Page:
Police Confiscate HIV Sufferer’s Medical Marijuana


Photo: The Telegram
Richard Oakley of St. John’s, Newfoundland, holds some of the medications he uses to treat HIV. A package of marijuana sent to him from British Columbia was confiscated by the RCMP.

‚ÄčA Canadian man had $1,500 worth of medical marijuana confiscated when he went to pick up a package at Purolator and was instead met by the Royal Canadian Mounted Police.

Richard Oakley, who tested positive for HIV 25 years ago, moved back to St. John’s, Newfoundland, from British Columbia three months ago to be near his family, reports Barb Sweet at The Telegram.
Oakley said since moving, he already got the first package of marijuana from his designated grower in B.C., with no problem.
But last week, when he kept trying to claim his second delivery of cannabis and medicated chocolate edibles, Purolator told him to come back on Monday. That’s when he was met by at RCMP officer.

Oakley said he was assured there’d be no problem. But then he got a call saying the marijuana was shipped illegally.
“They’re going against my civil rights as a human being,” Oakley said as he sifted through a stack of papers chronicling his diagnosis and access to treatment, including medical cannabis. “They are taking away my quality of life.”
“I don’t want to cause any trouble,” Oakley said. “I just want to live my life.”
Oakley said his understanding was that as long as the package didn’t smell and didn’t advertise its contents, it should have been acceptable.
The medical marijuana eases his nausea from taking a cocktail of HIV medicines, as well as relieving his pain.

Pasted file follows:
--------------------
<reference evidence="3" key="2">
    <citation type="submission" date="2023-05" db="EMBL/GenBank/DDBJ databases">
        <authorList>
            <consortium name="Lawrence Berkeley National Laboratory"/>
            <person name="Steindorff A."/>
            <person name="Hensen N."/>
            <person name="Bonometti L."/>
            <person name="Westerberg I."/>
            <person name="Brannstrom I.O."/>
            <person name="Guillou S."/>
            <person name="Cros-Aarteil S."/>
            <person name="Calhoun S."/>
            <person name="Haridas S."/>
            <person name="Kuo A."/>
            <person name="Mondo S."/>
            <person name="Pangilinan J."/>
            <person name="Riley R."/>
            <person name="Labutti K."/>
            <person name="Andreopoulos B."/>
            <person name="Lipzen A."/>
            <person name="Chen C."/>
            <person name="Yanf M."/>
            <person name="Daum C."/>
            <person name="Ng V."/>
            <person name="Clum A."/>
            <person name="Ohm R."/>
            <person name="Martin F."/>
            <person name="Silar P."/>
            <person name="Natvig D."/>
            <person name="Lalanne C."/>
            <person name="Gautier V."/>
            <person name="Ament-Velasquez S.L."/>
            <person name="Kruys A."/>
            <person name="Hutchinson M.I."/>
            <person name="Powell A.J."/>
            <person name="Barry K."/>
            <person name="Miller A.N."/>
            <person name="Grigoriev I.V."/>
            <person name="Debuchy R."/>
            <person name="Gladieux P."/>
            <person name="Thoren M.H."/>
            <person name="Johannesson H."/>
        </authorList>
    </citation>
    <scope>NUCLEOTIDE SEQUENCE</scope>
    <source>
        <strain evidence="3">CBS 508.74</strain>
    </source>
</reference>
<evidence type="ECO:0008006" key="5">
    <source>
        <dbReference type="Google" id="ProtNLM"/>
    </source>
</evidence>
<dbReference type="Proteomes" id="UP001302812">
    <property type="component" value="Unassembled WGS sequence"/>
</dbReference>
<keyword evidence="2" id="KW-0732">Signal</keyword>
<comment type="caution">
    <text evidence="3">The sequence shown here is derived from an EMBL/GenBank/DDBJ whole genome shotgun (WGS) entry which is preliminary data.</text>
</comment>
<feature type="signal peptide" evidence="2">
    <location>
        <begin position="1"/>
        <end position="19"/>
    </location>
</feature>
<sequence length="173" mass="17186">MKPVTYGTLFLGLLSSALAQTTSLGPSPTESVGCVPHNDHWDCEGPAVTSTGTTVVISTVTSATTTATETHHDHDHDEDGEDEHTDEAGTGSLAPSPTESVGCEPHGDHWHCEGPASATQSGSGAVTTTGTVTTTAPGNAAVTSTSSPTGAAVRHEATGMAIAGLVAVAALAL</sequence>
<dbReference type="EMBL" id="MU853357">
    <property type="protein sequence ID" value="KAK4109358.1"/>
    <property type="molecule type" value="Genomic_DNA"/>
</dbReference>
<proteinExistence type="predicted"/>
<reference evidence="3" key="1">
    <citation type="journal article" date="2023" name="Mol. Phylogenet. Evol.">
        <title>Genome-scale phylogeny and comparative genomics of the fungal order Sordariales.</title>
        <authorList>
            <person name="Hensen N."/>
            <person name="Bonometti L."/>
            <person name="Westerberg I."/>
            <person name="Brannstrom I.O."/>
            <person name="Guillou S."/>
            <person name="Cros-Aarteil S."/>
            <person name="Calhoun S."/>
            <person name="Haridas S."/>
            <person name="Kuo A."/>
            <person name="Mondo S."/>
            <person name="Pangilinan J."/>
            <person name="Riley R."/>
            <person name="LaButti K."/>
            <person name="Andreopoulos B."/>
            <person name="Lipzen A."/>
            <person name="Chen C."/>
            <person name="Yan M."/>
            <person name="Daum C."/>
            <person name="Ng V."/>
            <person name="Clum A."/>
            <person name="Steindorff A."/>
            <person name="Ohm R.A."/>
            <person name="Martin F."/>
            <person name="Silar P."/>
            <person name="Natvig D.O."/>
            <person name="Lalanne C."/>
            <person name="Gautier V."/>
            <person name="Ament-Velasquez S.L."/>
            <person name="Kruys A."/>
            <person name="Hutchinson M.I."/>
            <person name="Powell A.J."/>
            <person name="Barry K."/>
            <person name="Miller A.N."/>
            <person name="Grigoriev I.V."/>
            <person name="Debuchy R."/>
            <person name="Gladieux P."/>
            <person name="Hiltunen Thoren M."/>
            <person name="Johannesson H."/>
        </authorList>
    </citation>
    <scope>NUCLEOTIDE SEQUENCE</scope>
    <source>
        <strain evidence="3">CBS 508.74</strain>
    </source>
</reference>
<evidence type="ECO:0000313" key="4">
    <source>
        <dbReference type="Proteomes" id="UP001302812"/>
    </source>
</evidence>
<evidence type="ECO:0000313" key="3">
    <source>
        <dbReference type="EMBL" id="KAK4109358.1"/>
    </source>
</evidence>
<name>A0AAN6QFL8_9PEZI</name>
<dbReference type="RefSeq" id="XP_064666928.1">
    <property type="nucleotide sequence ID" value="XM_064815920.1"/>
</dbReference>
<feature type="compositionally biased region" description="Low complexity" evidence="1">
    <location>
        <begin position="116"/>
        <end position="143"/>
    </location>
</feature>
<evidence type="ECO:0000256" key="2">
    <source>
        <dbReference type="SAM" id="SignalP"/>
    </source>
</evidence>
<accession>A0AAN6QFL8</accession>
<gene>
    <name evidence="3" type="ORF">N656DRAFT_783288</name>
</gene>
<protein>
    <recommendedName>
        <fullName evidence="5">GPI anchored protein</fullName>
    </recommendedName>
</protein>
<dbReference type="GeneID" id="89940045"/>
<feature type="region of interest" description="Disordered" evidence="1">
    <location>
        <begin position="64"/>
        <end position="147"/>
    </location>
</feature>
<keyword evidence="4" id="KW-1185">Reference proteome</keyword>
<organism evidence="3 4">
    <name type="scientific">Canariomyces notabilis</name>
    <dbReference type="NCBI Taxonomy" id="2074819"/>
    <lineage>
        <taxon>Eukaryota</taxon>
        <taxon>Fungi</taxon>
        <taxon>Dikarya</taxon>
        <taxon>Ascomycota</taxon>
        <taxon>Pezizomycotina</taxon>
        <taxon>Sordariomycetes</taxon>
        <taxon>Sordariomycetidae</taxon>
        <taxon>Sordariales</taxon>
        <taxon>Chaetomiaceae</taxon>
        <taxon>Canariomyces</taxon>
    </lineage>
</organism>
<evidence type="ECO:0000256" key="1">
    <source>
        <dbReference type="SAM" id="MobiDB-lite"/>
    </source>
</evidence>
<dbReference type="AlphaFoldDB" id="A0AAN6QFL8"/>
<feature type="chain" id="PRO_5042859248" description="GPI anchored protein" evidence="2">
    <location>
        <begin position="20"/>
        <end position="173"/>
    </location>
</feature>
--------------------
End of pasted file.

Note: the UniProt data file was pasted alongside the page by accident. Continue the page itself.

He also has neuropathy, which affects the nerves in his feet. The cannabis eases that condition so that he can go for walks and keep his blood flowing.
Since his supply of medical marijuana was confiscated, Oakley said, he hasn’t been able to endure his pills.
“I’m getting sicker by the minute,” said the longtime B.C. AIDS activist, who has a medical marijuana authorization from Health Canada. “I can’t take my medication without throwing up.”
Oakley warned that if the disease takes over, it’s going to cost the Newfoundland government a lot of money to take care of him.
The RCMP is “investigating the matter” involving the confiscation of Oakley’s package, media spokesperson Sgt. Boyd Merrill said on Wednesday.
While the RCMP said it believes Oakley’s medical marijuana license was properly obtained, it is trying to determine if the supplier who sent the package is registered under Health Canada’s guidelines before it considers giving the package to Oakley.
No charges are being considered at this point, according to Merrill.
The courier company doesn’t have access to an approved marijuana grower’s list, and cannot identify whether a package is illegal under Canadian drug laws or legal under medical marijuana regulations, according to Susan Munn, Purolator’s national director of security and loss prevention.
But she said if packages are “suspicious or damaged,” the company is obligated to notify police.
Health Canada has only one company contracted to supply medical marijuana. However, Oakley said he doesn’t deal with that federal supplier, but rather with his designated grower in B.C.